ISSN 1671-3710
CN 11-4766/R

Advances in Psychological Science ›› 2013, Vol. 21 ›› Issue (10): 1824-1832.doi: 10.3724/SP.J.1042.2013.01824

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Imagining Contact Reduce Intergroup Bias: Theoretical Basis, Practical Demand, Underlying Mechanisms

YU Haitao;YANG Jinhua;ZHANG Yanjun;JIN Shenghua   

  1. (1 School of Psychology, Beijing Normal University, Beijing, 100875, China) (2 Teachers College, Shihezi University, Shihezi, Xinjiang, 832003, China) (3 Teachers College, Beijing Uion University, Beijing, 100875, China)
  • Received:2013-01-31 Online:2013-10-15 Published:2013-10-15
  • Contact: JIN Shenghua

Abstract: Recent studies indicate that simply imagining oneself interacting with an out-group member would reduce intergroup bias and improve intergroup relations. Why does the imagined contact produce positive intergroup outcomes? Mental imagery has been found to elicit emotional and motivational responses as the real experiences (Dadds, Bovbjerg, Redd, & Cutmore, 1997). Moreover, as an important form, the imagined contact can complement more direct forms of contact, although it is not a replacement for direct contact. The effect of imagining contact on bias reduction is mediated by intergroup anxiety, self-disclosure, out-group trust, and the vividness of the imagined scenario, and moderated by group size, group identification, prior contact, and perceptual fluency. We will further discuss the implications of these ?ndings, and provide suggestions for future research (e.g., specifying the processes of imagining contact, focusing on imagining contact of minorities, refining the duration of imagining contact, and integrating it with the intergroup contact theory).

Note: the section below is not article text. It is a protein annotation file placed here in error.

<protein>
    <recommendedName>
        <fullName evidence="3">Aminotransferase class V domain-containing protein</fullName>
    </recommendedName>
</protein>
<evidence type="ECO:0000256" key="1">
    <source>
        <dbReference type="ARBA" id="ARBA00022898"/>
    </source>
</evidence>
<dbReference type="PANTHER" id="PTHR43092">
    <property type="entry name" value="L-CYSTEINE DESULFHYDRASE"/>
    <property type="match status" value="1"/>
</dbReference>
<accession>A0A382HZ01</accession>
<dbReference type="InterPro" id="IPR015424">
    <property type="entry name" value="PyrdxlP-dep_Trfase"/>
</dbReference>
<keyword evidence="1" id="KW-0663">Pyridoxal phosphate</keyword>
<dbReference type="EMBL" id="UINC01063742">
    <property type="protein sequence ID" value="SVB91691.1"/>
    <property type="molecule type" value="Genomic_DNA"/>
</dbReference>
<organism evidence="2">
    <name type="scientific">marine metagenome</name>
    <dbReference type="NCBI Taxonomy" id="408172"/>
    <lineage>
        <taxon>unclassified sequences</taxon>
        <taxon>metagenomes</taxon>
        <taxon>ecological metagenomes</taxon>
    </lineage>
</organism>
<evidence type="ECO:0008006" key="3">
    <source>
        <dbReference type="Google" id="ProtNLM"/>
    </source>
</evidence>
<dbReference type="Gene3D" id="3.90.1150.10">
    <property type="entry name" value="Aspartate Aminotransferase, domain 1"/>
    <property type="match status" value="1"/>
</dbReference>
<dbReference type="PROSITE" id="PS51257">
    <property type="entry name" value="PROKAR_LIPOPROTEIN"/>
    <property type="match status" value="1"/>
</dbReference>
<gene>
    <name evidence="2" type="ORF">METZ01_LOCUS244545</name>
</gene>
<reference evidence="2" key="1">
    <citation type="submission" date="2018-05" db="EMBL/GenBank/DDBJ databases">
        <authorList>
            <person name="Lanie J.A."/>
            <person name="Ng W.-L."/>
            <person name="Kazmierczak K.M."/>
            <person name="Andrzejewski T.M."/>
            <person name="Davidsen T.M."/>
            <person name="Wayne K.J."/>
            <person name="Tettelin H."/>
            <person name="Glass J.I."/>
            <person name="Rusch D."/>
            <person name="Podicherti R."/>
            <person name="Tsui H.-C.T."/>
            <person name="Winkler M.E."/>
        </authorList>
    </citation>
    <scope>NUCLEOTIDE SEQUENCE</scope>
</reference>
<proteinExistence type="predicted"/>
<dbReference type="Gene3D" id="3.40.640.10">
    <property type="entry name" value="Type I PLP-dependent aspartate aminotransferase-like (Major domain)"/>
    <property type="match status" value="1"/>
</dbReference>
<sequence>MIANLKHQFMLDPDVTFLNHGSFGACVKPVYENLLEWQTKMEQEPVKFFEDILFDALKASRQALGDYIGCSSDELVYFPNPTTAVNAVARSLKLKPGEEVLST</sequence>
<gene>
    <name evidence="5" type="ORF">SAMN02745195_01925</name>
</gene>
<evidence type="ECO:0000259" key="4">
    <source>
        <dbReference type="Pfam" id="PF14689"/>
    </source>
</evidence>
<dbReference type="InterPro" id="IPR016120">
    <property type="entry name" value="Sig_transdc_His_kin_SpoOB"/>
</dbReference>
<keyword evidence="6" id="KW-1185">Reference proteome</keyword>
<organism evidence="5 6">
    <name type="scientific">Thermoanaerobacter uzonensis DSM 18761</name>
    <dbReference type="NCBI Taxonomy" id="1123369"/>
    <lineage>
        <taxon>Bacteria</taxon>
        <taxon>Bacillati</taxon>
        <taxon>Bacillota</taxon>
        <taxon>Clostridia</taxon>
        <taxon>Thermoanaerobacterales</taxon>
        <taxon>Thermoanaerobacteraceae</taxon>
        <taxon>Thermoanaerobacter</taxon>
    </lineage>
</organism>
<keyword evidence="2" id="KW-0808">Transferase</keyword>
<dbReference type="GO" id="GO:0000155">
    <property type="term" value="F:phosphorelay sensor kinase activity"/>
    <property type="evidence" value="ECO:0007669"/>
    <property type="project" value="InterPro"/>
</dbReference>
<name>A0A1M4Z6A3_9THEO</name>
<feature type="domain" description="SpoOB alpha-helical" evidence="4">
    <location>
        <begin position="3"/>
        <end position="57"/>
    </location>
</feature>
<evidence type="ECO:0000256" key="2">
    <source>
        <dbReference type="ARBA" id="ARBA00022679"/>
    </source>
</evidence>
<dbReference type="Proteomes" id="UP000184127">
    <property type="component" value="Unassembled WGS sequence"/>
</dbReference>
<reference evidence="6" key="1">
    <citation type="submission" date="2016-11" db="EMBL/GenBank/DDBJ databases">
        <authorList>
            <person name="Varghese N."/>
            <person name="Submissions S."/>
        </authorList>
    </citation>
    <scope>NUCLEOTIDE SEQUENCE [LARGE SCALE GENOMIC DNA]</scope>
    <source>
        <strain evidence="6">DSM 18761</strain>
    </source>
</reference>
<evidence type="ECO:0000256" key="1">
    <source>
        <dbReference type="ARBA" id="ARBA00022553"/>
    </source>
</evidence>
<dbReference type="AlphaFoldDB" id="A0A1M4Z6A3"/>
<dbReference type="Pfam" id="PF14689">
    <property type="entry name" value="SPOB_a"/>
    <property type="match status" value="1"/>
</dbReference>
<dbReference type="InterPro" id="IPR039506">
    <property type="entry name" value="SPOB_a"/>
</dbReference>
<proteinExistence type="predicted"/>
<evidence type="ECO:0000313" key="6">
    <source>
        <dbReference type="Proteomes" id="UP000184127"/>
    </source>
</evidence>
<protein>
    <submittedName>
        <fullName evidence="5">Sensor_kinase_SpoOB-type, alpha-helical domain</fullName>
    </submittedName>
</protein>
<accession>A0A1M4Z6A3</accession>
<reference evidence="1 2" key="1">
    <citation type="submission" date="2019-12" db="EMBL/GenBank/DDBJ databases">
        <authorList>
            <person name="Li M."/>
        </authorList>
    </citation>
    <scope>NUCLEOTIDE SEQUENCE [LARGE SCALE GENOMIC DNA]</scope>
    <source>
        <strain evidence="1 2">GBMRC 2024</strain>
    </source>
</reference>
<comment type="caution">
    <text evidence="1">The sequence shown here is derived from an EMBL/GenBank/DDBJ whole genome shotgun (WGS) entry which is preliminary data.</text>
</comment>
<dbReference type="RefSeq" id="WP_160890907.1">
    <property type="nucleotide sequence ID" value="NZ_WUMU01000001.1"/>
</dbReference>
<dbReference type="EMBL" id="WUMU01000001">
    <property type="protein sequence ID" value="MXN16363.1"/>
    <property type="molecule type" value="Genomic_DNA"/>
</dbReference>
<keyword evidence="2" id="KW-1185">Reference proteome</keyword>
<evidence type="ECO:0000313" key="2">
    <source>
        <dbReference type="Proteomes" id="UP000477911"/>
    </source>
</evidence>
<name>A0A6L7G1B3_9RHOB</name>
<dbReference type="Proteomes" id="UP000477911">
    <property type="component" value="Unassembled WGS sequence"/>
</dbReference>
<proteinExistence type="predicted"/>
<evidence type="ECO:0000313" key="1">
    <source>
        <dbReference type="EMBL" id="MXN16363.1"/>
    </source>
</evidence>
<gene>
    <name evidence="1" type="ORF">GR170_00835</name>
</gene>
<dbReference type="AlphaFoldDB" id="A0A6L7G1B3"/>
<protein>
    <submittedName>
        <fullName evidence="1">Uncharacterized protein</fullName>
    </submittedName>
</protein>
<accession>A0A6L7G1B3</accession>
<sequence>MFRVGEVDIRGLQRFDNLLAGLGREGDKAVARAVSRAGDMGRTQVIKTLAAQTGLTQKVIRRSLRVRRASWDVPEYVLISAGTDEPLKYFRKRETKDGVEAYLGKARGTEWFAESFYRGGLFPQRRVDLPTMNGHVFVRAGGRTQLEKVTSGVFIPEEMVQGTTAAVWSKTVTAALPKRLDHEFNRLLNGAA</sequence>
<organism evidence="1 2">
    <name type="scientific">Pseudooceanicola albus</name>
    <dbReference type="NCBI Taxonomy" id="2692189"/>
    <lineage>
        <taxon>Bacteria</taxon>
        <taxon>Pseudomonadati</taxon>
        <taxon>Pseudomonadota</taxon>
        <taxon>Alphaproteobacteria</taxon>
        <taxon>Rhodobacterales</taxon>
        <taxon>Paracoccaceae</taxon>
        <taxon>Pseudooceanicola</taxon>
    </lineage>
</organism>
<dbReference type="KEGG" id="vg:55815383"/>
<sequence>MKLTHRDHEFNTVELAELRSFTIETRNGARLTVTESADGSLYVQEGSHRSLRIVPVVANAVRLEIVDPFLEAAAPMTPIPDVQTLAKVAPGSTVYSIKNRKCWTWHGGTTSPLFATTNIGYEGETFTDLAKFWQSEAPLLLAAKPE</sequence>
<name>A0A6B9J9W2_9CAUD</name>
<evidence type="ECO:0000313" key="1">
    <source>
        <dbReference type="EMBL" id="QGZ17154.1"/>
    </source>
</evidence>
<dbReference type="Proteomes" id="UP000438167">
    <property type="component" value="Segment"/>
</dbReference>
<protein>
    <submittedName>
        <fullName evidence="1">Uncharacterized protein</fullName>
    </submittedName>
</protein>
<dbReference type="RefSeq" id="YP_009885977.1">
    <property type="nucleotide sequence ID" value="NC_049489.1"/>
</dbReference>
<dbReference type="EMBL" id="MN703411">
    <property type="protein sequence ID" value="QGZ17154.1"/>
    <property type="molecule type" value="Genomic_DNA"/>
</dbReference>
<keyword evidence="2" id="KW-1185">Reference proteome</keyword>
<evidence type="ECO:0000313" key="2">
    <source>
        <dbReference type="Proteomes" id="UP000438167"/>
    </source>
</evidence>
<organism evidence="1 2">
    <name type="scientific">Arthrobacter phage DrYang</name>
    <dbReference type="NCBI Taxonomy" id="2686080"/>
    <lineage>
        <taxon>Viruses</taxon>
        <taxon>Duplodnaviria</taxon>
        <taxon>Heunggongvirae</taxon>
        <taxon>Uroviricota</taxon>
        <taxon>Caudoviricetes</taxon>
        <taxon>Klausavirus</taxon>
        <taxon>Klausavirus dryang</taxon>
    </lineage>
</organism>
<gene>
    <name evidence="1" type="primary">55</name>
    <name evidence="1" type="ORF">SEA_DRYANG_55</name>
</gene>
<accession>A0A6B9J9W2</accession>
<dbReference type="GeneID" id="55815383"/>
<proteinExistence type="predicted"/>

Key words: imagining intergroup contact, theoretical basis, underlying mechanisms, bias, intergroup relationship